August 5, 2018 / 2:20 AM / a year ago

Urlacher reflects on career, Kramer entertains at HOF enshrinement

Longtime Chicago Bears linebacker Brian Urlacher was the first of four men enshrined at the Pro Football Hall of Fame in Canton, Ohio on Saturday night to approach tears.

Aug 4, 2018; Canton, OH, USA; Pro Football Hall of Fame Class of 2018 enshrinee Brian Urlacher stands with Bob Babich during the Pro Football Hall of Fame Enshrinement Ceremony at Tom Bensen Stadium. Mandatory Credit: Aaron Doster-USA TODAY Sports

He showed deep emotion while reflecting on his late mother, calling her the hardest-working person he’s ever known. He also reflected on the rather sudden end to his career with the Bears, who released him in 2013 after 13 years, and Urlacher chose not to sign with another team.

“I never had a chance to say goodbye,” Urlacher said.

The eight-time Pro Bowler, four-time All-Pro and 2005 Defensive Player of the Year looked back not on the accomplishments of his career, but the way he approached the game.

“As a player, I want to be remembered as a good teammate, that’s it,” Urlacher said. “Just know how much I respected the game. ... I feel like I played the right way.

“I didn’t just compete to beat the other person. I competed to be my best.”

After waiting 49 years after retirement to get in, longtime Green Bay Packers guard Jerry Kramer did not disappoint, delivering a lengthy speech filled with stories and inspirational quotes. In one anecdote, the colorful Kramer described the challenge of negotiating a contract back in an era when players didn’t have agents or know what their peers made.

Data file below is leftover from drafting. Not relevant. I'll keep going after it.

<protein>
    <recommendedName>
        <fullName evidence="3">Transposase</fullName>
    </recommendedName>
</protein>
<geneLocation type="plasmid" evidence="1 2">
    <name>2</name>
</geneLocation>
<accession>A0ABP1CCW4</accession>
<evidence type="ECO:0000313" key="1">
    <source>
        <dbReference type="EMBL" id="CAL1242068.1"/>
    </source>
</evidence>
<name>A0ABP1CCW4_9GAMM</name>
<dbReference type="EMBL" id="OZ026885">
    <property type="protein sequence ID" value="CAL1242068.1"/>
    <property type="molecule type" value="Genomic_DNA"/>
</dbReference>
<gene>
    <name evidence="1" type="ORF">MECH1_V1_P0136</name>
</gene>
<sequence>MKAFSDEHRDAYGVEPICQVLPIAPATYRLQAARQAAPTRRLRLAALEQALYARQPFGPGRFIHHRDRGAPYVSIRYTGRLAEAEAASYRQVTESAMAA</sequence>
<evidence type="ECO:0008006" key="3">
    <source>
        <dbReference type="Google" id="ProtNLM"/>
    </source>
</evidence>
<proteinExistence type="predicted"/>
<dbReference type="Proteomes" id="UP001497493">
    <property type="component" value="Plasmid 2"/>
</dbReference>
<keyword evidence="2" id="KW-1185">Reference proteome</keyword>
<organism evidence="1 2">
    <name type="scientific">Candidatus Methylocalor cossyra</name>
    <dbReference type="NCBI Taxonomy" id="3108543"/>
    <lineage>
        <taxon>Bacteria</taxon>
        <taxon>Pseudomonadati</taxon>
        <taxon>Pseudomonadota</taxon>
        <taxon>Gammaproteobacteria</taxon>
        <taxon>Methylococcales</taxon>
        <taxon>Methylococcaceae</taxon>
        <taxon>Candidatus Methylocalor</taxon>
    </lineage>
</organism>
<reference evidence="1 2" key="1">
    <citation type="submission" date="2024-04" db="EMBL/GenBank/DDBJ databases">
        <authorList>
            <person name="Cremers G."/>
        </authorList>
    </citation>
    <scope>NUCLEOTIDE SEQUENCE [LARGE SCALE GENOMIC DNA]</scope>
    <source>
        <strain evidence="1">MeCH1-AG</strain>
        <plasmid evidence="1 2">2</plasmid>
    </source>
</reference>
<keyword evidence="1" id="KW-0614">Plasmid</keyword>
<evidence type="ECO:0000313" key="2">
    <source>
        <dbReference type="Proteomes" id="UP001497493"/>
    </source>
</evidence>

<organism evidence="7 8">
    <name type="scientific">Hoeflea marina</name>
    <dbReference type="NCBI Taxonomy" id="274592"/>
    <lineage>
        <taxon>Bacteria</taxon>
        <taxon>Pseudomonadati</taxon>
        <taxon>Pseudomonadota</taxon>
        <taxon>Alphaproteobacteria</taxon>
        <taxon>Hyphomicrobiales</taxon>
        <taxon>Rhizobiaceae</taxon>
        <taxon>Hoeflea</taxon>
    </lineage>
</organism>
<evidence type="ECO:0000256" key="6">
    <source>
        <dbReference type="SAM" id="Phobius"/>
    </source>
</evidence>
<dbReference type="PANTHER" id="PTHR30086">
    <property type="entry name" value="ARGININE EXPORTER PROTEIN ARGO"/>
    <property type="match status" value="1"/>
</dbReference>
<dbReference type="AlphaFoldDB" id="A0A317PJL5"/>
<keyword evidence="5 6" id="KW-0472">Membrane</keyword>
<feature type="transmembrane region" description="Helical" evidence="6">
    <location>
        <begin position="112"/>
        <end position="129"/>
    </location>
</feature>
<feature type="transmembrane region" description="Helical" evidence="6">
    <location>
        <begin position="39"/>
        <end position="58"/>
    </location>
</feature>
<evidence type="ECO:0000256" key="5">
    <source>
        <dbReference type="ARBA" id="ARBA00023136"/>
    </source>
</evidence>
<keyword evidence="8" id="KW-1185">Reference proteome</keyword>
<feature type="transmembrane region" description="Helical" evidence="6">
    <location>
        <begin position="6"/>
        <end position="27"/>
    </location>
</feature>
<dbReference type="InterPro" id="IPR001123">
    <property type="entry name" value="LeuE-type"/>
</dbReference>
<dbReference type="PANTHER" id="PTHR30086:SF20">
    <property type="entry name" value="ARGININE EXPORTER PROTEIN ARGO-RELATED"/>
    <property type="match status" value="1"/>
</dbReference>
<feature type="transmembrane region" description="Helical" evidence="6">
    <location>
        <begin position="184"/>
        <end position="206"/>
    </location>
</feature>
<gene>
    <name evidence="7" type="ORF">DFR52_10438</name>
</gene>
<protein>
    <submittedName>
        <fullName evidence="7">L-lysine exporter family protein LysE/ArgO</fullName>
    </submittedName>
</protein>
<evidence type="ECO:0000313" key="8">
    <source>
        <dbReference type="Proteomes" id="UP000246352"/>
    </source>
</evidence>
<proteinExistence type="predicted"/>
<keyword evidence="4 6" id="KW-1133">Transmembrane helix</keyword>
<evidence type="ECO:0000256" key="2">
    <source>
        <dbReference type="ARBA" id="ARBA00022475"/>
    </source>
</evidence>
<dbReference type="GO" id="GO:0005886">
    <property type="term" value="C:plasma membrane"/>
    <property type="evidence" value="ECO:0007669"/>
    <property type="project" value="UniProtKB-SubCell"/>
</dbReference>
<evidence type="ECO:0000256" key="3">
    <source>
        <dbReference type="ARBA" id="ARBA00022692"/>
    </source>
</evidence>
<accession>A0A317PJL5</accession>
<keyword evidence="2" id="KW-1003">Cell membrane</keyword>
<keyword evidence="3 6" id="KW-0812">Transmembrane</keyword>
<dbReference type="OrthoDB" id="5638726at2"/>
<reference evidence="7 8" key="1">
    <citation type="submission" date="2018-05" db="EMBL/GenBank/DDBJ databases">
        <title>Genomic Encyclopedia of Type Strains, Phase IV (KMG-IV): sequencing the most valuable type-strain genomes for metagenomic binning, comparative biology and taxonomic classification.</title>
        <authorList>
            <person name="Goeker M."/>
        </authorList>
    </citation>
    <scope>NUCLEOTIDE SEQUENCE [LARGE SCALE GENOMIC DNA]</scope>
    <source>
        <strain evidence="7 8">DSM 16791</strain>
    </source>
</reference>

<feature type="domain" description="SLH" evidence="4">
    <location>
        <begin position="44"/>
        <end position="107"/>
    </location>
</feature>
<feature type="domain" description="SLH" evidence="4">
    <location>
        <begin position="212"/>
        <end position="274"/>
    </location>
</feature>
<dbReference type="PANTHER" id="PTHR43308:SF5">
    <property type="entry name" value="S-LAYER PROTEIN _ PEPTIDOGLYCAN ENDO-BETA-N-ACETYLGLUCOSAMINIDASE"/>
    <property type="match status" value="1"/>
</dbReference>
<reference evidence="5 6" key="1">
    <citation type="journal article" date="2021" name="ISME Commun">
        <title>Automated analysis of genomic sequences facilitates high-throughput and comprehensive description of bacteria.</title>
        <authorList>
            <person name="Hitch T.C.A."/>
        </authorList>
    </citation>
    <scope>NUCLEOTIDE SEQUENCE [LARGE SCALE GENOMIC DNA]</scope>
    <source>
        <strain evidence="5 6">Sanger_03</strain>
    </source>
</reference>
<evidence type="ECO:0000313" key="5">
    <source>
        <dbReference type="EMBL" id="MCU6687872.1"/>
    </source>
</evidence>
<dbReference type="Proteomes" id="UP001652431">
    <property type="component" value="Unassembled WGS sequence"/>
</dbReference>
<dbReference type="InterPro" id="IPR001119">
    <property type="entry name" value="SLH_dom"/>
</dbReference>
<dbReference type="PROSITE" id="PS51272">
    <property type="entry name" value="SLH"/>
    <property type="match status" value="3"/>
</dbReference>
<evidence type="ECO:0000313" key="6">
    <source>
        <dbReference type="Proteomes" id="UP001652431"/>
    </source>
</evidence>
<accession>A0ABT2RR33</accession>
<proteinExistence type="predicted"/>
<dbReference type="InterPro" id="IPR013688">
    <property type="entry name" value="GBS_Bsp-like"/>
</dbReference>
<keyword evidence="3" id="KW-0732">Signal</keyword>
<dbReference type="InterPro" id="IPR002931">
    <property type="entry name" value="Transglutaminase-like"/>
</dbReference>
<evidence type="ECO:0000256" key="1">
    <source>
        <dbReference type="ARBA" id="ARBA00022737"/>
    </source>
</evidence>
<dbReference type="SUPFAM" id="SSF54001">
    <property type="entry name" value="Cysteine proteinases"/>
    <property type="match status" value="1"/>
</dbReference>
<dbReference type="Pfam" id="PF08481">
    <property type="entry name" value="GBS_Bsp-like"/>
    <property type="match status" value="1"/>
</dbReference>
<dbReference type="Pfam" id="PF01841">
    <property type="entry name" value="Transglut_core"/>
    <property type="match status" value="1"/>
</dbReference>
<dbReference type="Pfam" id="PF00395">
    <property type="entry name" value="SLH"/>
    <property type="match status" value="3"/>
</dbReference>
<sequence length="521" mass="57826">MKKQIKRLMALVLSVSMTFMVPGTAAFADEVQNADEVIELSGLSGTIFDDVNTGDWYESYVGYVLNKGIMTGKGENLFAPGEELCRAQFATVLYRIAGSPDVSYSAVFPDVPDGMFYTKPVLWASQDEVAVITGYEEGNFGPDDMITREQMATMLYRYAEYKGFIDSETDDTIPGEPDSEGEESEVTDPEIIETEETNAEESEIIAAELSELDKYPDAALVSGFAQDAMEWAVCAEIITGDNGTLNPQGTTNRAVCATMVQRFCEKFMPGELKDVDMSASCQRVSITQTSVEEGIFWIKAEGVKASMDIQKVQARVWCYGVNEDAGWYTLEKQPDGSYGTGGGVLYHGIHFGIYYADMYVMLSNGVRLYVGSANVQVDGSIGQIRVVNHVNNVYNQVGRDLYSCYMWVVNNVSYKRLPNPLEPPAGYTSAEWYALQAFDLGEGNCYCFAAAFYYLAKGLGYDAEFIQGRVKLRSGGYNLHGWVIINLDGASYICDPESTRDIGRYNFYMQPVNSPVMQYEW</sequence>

Kramer said he knew his request for an $8,000 salary was too low when the immediate response came back, “OK, sign here.”

“I left a few bucks on the table, but then I recovered quickly: I said, ‘I want a signing bonus, too.’ “ Kramer, who was an 11-time finalist before getting the nod this year, recounted. “He said, ‘What about $250?’ I said, ‘OK that’d be great, that’d be super.’ “

Kramer, 82, also emphasized the importance of living a life built on character, not his list of accomplishments.

“Once the stadium lights are off, the championship ring is on the dresser, the only thing left at this time is to lead a life of quality and excellence and make this world a better place because you were in it,” he said. “You can, if you will.”

Robert Brazile, a seven-time Pro Bowler with the Houston Oilers, wore a memorable belt buckle to honor the late Bum Phillips, his former head coach. When Phillips passed away in 2013, he left the belt buckle — which features gold lettering of the team’s name and his name, along with a football and Phillips’ signature cowboy hat — to Brazile.

“When they knocked on my door, all of my dreams came true,” Brazile, the man nicknamed Dr. Doom, said emphatically. “And after all these years I’m at home!”

The theme of longtime NFL personnel man Bobby Beathard’s induction was family, as he thanked those closest to him for always supporting him while he worked long hours on the job. Beathard is best known for helping build four Super Bowl teams, two as director of player personnel for the Miami Dolphins and two as general manager of the Washington Redskins.

Among his supporters in the crowd was San Francisco 49ers quarterback C.J. Beathard, whom 49ers head coach Kyle Shanahan made sure to excuse from training camp so he could be in attendance. Meanwhile, one of Bobby Beathard’s sons, country music singer Casey Beathard, teamed up with his own son, country music singer Tucker Beathard, to produce a song commemorating his father’s enshrinement.

Beathard, 81, is suffering from the early stages of dementia and chose to pre-record his speech. He also spent time with the Kansas City Chiefs, Atlanta Falcons and then-San Diego Chargers.

—Field Level Media

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